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Here is my setup:

I have a 120V 20A welder that I am fairly certain uses a transformer to drop the voltage which increases the amperage. I have a 120V 20A variac that I want to put in series on the secondary side of that transformer.

Is it safe to push more current through the variac because it's at lower voltage? I believe it should be safe as long as the wattage is the same. The variac is rated for 2000VA (which is the same as Watts).

I know the other way around, higher voltage at lower amperage is NOT necessarily safe. I know components are rated in both WATTS and VOLTAGE, because if you push the volts too high, eventually the resistance of the air between the wires will be lower than the resistance of the circuit and it will arc (short-circuit).

So is higher current at lower voltage safe if the watts are the same?

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    \$\begingroup\$ Not necessarily. You have to consider the losses in the device (Variac) itself. Designing it for 20A will determine the thickness (and resistance) of its wires, and it will handle 20A with a safe temperature rise. Double that current to 40A and you'll see 4x the power loss inside it, 4x the temperature rise, possibly melting components or starting a fire. \$\endgroup\$ – user_1818839 Apr 21 '17 at 22:08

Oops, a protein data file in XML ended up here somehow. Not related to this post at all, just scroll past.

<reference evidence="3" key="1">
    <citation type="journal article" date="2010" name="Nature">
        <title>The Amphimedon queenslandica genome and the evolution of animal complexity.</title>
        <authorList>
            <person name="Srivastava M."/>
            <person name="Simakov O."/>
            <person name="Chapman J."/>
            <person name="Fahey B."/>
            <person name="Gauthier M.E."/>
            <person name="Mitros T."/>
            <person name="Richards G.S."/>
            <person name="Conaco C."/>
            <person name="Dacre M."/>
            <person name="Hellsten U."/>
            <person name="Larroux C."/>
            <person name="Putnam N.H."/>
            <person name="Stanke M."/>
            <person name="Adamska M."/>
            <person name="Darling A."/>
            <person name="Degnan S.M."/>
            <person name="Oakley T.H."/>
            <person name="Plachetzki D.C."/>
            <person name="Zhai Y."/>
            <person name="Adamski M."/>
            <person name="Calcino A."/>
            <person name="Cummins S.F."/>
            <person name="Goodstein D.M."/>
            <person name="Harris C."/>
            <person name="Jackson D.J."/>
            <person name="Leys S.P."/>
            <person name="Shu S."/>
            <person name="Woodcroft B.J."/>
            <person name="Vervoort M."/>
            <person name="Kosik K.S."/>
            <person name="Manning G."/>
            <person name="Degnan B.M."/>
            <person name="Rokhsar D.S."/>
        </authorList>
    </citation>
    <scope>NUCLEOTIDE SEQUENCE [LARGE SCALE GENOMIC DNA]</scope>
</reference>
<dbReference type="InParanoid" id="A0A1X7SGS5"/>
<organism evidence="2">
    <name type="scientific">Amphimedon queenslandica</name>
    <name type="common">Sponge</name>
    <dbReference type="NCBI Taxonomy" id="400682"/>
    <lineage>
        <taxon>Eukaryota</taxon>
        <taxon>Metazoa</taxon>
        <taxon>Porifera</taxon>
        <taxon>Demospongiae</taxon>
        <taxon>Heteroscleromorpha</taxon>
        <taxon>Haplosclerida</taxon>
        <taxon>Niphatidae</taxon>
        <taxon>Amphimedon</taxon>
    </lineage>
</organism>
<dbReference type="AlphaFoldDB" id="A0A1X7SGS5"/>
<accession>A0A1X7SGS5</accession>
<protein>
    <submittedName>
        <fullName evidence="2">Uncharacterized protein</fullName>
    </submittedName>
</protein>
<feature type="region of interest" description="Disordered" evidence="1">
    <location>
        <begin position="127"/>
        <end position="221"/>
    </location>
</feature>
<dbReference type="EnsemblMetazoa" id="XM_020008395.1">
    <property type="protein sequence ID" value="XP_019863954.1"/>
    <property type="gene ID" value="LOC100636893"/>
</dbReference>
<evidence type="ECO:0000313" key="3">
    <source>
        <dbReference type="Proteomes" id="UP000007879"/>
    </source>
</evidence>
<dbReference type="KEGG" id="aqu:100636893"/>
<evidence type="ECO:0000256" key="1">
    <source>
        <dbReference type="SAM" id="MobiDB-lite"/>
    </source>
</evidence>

• \$\begingroup\$ From this answer i see that I might be wrong about this. Higher current generally implies a thicker conductor: electronics.stackexchange.com/a/21038/147013 \$\endgroup\$ – Shorin Apr 21 '17 at 22:26
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The current rating of the variac is based on the size of the conductors in the windings and the size, shape and material used in the wiper. Therefore, using it at a lower voltage will not increase its current capability.

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  • \$\begingroup\$ So what I probably want to do is limit the voltage on the PRIMARY side of the transformer since that is 120V 20A \$\endgroup\$ – Shorin Apr 21 '17 at 22:29

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